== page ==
GDPR Data Management: de-identification
The key principle of GDPR is to protect one’s personal data and one way to do so is through a process called de-identification.
De-identification is already a common practice within the healthcare sector. It refers to the two-part process involving the removal of personal direct identifiers (such as names and addresses) and the use of security measures to prevent anyone from re-identifying the individual or data subject.
There isn’t a one-size-fits-all approach when it comes to de-identification and most companies are encouraged to carry out a risk assessment first. With our strong data security experts working alongside you and your team every step of the way pertaining to data management and de-identification, you can be assured that the work is done to the highest standard and in full compliance with GDPR.
Anonymised vs Pseudonymised data
When we discuss de-identification, it is necessary to mention anonymisation and pseudonymisation and the difference between them.
Anonymisation is the process of removing personal identifiers such as names and addresses and thereby making it impossible to identify the person involved (or data subject).
There are two types of identifiers – direct and indirect. Direct identifiers refer to your name, your address or a copy of your photo. Indirect identifiers include information such as your place of work (from your Linked-In profile) or a habitual trait.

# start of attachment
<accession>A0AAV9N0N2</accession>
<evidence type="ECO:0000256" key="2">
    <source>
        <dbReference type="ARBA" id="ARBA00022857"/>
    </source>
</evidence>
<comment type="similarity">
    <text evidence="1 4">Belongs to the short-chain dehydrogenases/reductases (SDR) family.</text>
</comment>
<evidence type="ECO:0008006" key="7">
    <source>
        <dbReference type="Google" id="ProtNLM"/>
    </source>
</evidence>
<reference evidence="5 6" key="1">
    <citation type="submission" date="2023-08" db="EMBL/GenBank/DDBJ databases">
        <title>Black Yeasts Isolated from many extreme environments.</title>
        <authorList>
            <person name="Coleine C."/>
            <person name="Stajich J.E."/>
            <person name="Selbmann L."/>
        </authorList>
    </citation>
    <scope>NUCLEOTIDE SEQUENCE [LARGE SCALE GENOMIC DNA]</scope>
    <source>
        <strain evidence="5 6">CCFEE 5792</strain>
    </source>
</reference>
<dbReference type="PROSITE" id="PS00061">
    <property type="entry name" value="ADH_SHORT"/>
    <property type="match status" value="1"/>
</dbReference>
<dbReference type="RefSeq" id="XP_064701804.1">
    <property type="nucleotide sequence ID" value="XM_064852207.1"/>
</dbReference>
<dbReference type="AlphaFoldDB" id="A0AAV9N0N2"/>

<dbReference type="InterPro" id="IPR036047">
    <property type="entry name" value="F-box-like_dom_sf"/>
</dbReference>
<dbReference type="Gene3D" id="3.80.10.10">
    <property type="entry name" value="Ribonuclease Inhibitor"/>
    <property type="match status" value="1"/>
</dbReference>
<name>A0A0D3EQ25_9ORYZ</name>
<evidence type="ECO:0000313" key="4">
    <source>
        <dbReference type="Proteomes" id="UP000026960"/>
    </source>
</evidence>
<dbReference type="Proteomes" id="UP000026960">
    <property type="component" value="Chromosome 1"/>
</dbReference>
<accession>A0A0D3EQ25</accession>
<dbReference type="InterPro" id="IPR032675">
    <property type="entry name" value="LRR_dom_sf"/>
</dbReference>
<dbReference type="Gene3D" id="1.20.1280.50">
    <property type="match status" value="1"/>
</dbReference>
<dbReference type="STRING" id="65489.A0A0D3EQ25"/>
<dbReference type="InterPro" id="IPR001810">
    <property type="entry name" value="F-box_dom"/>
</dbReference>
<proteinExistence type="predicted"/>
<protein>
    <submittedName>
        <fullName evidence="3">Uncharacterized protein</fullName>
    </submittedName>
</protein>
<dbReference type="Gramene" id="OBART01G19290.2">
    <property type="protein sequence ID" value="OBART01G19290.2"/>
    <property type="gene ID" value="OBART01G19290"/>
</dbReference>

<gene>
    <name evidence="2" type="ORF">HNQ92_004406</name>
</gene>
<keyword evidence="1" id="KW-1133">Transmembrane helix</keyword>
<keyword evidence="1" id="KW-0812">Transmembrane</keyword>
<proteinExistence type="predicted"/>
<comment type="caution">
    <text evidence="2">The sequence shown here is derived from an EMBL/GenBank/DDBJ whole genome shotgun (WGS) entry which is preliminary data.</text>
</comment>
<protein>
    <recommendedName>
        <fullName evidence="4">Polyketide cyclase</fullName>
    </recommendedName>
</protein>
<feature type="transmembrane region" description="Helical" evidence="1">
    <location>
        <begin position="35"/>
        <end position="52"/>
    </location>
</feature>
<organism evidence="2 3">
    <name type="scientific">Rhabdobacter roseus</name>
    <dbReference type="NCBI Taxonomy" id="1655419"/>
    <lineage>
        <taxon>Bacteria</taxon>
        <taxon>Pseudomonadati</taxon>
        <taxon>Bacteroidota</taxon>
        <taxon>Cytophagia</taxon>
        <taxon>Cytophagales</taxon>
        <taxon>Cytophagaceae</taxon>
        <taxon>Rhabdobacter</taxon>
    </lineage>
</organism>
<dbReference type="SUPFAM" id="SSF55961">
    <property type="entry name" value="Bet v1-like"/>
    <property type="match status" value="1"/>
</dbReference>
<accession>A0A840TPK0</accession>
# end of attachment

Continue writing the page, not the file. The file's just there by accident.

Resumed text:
Because anonymisation completely destroys direct or indirect identifiers, anonymised data do not fall under the scope and scrutiny of GDPR. However, it can also devalue the data involved as you don’t know who they are. Before you decide to anonymise any data, engage our team data experts to help you understand the approach and minimise any risks.
Pseudonymisation is different from anonymisation. Under GDPR and as stated in Article 4(3b), pseudonymisation refers to ‘the processing of personal data in such a manner that the personal data can no longer be attributed to a specific data subject without the use of additional information, provided that such additional information is kept separately and is subject to technical and organisational measures to ensure that the personal data are not attributed to an identified or identifiable natural person.’
One common example of pseudonymisation is when you enter your credit card to purchase something online, you notice that your 16-digit card number has been masked to XXXX XXXX XXXX 1015 with only the last four digits visible. Other methods of pseudonymisation include encryption, tokenisation and scrambling.
Although pseudonymisation doesn’t let GDPR controllers off the hook completely, it does allow controllers to process pseudonymised data for uses beyond the purpose for which the data were originally collected, as stated in Article 6(4)(e).
There are advantages and disadvantages between anonymisation and pseudonymisation so before you make the decision, talk to our data security experts and let us work with you to get the best approach.
Understanding data management
Data management, de-identification, anonymisation and pseudonymisation are complicated subjects that are best assisted by a team of data security experts who understand risk assessments and the complexity of GDPR. If you require help in any of the areas above, contact the data experts at Blackhawk. We look forward to working with you.
Take the first step – talk to Blackhawk Intelligence today about how we can help you with your data management pertaining to de-identification, anonymisation and pseudonymisation.